GolfStyles Spring 2016 : Page 38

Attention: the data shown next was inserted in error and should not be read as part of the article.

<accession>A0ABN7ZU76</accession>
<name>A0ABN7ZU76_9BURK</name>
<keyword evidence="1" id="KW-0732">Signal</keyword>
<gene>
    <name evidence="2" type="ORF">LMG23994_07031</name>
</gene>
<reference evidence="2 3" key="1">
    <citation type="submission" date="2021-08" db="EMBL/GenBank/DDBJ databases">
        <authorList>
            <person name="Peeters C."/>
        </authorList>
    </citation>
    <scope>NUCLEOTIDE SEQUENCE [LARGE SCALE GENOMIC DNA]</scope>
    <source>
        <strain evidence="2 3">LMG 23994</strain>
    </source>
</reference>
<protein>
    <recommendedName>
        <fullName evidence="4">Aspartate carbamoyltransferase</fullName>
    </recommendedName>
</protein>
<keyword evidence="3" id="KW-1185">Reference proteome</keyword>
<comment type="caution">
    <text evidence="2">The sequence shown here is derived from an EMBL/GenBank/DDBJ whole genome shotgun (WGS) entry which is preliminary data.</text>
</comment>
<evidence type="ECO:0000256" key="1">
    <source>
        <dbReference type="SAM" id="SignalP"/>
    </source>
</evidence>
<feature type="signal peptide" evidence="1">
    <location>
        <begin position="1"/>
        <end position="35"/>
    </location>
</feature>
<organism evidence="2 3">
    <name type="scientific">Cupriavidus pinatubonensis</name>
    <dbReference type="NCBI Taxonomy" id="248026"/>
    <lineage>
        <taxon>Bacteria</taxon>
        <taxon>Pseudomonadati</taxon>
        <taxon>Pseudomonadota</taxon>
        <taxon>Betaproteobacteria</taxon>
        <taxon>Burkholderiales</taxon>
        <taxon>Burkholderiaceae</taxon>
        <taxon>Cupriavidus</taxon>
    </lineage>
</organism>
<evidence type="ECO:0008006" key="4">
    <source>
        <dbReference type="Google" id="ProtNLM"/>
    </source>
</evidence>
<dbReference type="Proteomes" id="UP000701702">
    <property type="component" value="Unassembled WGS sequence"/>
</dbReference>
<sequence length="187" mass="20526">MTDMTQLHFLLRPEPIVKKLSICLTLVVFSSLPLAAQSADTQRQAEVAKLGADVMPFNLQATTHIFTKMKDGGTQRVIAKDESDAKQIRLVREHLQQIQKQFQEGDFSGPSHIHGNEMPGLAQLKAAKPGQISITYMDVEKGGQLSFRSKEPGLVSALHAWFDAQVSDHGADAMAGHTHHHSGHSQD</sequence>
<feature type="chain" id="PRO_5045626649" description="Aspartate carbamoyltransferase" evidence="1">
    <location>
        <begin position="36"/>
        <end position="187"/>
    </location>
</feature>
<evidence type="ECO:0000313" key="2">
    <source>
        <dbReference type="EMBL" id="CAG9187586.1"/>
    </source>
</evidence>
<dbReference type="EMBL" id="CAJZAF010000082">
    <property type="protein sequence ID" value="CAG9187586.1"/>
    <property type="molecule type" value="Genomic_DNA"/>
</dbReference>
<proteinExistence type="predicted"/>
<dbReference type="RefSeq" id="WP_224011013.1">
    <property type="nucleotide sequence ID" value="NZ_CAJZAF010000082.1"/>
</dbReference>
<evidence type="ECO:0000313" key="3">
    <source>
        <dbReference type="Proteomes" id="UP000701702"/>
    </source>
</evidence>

you and Bulle Rock is not easy, but it is manageable if you can keep the number of errant shots to a minimum. Take, for example, the par-5 second, where hazards line both sides of the fairway off the tee and then a cross-hazard tries to hinder your route to the green. It takes almost Tour-level skill to consider reaching in two, so the smart player makes two safe shots and a wedge to the green. But the elevated tee box and the fact that the entire hole lays out before you begs you to hit driver. Dye’s mean streak is nastiest at the par-4 ninth, where the view from the tee includes a small lake, three bunkers and a steep bank. He throws several options at you, including a dare to the mighty to launch a missle at the finger of fairway directly BULLE ROCK’S PAR-4 NINTH across the lake (again this takes Tour-level skill) and significantly shorten the hole but, in the end, it’s a straight solid drive that works best. “This golf course is tough, there’s no doubt about that,” Rounsaville says. “But it’s fair. There are no forced carries off the tee and almost everything is right in front of you.” Although sometimes the best view isn’t from the tee. “When you look back at the holes from green to tee, you can really see what a wonderful job Pete Dye did here. It reminds me of the times I’ve played Pine Valley, just looking back at the holes and shaking my head. I don’t ever get tired of doing that at Bulle Rock, this is just a great place.” What sets Bulle Rock apart is not just the fact that the golf course is exemplary in every respect. It’s that every element of Bulle Rock is exemplary in every respect. Silks Restaurant is not just a place to grab a burger at the turn (although it may well be the best golf course burger you’ve ever had) or wings and a beer après golf. Silks is the equal of any country club restaurant and as good as most city restaurants. It has been called one of the best restaurants between Wilmington and Baltimore, and there’s no reason not to believe it. If it weren’t for the view of the golf course, Silks could easily be mistaken for a bright and modern downtown location. The menu pays tribute to its Chesapeake Bay locale with traditional crab dishes and an interesting addition to the standard soup duo of cream of crab and tomato-based Maryland crab. Frosted crab is a unique fusion of chilled cream of tomato with sour cream, Bloody Mary mix, lump crabmeat and, of course, Old Bay seasoning. At almost any time Silks is populated with more locals than golfers, proving that it’s as much a destination restaurant as Bulle Rock is a destination course. The rest of the clubhouse is equal to most country clubs as well – a spacious and well-appointed locker room, one of the biggest, best and well-stocked pro shops in the public course arena and space for small group meetings or large wedding receptions. The outside service staff consists largely of retired men who are golfers themselves so they understand what the player willing to spend the high dollar for a round wants. They’ll grab your clubs from the trunk and load them on a cart without a lot of chit-chat. But when conversation does come up, their knowledge of golf and the Bulle Rock course are impressive and refreshing compared to the high school teens at other daily-fee courses who are just looking for a tip. A forgotten fact about Bulle Rock is that it was originally intended to be 36 holes. Pete Dye did the design for the second 18, and some of the initial clearing was done about 15 years ago. But the golf economy sputtered and the course never materialized. Yes, our loss, but Bulle Rock times two might be more than most of us could handle. And no one ever tires of playing the original. If you haven’t yet, it’s your loss. 36 GOLFSTYLES | SPRING 2016

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